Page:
Same thing with food. Dogs are not genetically programmed to handle large amounts of grain in their digestive system. In fact, when grain products constitute a majority of the food, the chemical balances in the gastrointestinal system get completely screwed up! And yet, most dog owners are happily feeding kibble products that contain a minimum of 65% grain.... it just makes no sense to me.
No wonder that we see this incredible increase in skin problems, allergies, digestive problems, and all other kinds of problems that are related to the metabolism not functioning as it should - and the immune system being weakened to the point of it giving up...
I wish I could stop this madness.
|Why should a veterinarian be doing this?|
In order for a veterinarian (or family doctor) to enter the arena of holistic medicine, we need to spend more time and energy on understanding those factors that influence the well-being of our animals (or family members). We need to comprehend what creates wellness. It is not enough to diagnose disease and prescribe drugs. If the whole body and the mind are out of balance, it won't help much. Yet, if we do focus on giving all those natural contributors to wellness a good support, then we can much faster reach the point of not needing any artificial medication any more - in far more cases.
It takes time. It takes effort. It might even cost money. Is it worth it?
I think so. The animals don't hide their joy when they feel good again. And seeing the owners enjoy that is a true blessing. That kind of thing just tells me that I deserve the pat on the shoulder I feel I am getting from above when this happens. I think this is what keeps me going, and I believe that, when this works, then everything else will also come in place, including all those unpleasant materialistic things nobody can afford to ignore either...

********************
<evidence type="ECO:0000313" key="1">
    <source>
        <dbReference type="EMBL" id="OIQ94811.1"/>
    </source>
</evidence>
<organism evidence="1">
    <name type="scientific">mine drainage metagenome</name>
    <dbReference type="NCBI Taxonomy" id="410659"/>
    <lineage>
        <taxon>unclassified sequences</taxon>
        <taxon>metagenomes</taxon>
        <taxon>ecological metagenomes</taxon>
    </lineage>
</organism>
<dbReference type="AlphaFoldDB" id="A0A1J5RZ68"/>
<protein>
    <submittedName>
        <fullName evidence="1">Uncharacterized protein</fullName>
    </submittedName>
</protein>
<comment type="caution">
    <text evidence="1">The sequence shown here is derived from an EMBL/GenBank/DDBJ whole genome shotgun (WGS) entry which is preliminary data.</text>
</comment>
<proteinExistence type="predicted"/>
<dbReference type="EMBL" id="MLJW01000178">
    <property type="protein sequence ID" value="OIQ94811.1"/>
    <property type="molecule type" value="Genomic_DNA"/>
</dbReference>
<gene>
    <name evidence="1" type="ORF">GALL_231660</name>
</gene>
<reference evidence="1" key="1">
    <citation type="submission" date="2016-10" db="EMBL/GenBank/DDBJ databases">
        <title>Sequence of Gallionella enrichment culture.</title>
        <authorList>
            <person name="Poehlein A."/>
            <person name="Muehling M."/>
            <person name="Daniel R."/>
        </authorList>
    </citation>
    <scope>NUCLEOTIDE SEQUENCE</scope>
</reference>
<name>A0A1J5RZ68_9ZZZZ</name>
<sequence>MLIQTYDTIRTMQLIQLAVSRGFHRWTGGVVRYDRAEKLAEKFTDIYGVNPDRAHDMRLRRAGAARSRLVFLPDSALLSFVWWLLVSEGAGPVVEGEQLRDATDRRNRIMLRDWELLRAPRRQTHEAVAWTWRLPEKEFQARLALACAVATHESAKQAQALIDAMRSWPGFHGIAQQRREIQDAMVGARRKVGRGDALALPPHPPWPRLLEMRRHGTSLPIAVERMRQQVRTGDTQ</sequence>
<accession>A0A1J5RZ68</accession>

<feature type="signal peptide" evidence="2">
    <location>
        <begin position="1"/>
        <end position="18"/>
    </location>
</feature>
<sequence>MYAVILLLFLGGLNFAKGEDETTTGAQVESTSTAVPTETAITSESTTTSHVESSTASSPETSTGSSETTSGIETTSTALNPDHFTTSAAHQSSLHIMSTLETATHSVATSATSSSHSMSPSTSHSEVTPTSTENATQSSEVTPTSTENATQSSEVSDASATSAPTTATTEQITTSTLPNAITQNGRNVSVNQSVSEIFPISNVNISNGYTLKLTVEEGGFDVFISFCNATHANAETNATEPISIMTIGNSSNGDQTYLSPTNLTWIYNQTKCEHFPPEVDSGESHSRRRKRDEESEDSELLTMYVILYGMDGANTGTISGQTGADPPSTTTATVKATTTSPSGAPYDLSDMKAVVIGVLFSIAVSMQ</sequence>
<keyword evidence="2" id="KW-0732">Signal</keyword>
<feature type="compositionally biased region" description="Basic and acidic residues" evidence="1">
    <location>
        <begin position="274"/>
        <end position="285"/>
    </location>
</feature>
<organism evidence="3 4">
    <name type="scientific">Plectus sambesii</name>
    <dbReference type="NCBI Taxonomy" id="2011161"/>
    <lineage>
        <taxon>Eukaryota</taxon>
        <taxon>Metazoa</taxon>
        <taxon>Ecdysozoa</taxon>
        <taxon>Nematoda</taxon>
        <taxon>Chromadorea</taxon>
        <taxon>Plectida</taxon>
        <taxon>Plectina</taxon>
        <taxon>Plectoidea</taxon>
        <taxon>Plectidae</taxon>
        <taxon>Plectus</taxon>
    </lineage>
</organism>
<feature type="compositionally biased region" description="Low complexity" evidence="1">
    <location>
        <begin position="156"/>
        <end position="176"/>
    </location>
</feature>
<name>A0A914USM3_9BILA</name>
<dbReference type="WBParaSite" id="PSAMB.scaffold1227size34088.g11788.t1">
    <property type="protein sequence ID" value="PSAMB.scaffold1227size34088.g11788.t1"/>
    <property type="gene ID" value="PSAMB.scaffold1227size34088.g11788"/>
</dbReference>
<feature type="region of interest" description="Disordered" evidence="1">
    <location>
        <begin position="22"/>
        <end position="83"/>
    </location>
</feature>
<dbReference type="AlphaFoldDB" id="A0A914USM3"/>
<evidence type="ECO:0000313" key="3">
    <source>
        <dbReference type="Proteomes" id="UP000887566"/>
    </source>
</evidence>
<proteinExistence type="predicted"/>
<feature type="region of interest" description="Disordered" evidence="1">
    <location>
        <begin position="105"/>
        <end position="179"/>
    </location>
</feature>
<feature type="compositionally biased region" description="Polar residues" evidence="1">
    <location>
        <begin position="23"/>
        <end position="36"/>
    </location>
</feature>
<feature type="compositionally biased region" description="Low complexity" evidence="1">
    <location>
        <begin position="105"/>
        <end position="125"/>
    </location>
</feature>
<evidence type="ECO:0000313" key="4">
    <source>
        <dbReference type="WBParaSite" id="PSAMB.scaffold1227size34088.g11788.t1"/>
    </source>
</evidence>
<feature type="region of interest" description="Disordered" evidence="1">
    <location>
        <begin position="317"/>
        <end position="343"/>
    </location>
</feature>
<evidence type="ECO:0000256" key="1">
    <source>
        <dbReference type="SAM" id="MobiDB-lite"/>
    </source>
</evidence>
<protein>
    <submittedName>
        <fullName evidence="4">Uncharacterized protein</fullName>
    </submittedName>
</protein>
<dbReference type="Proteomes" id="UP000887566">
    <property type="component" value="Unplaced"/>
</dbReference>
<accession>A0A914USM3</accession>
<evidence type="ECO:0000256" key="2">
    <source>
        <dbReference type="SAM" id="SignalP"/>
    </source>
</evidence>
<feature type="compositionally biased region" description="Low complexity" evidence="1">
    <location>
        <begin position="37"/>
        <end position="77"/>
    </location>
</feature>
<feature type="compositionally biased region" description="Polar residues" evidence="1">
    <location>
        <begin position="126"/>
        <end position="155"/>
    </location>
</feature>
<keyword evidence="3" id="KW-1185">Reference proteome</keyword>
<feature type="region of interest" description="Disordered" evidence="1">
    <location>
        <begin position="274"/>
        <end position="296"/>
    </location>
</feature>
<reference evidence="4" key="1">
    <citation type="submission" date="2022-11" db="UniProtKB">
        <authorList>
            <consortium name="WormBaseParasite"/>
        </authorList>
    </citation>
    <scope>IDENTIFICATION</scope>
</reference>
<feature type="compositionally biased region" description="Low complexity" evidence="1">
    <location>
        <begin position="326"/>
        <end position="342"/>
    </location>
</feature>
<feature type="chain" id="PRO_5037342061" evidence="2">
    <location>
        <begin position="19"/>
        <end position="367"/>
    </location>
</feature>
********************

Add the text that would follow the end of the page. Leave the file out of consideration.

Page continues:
("Where are you going?")
|A few small tips and general advice|
|Ending suffering before misery|
I never charge for euthanasia, whether it is an "old" client of mine or someone I never saw before.
I feel we owe it to our animals that we make sure they exit from this world in a decent manner. I do not want anyone to feel the slightest temptation whatsoever to try and apply some of those horrible and disgusting methods I have seen used when people don't think or don't care.
And sometimes, it is the opposite: some people cannot let go - they fear their own grief more than the animal's continued suffering. But that is simply not fair to the animal - keeping it in misery, in order to avoid taking responsibility!
And then there are the sad cases where the owner has spent so much money on trying to save the animal that the finances simply cannot carry one more burden...
This is not a situation where money should control the way things are handled. The true expenses for the vet are insignificant - a very small fraction of the standard fee for a consultation. But the difference for the owner could mean the difference between terrible suffering and a respectful goodbye. The ethics in this are important to me, as this is but one small contribution I can give back to society in return for the privilege of the education I got.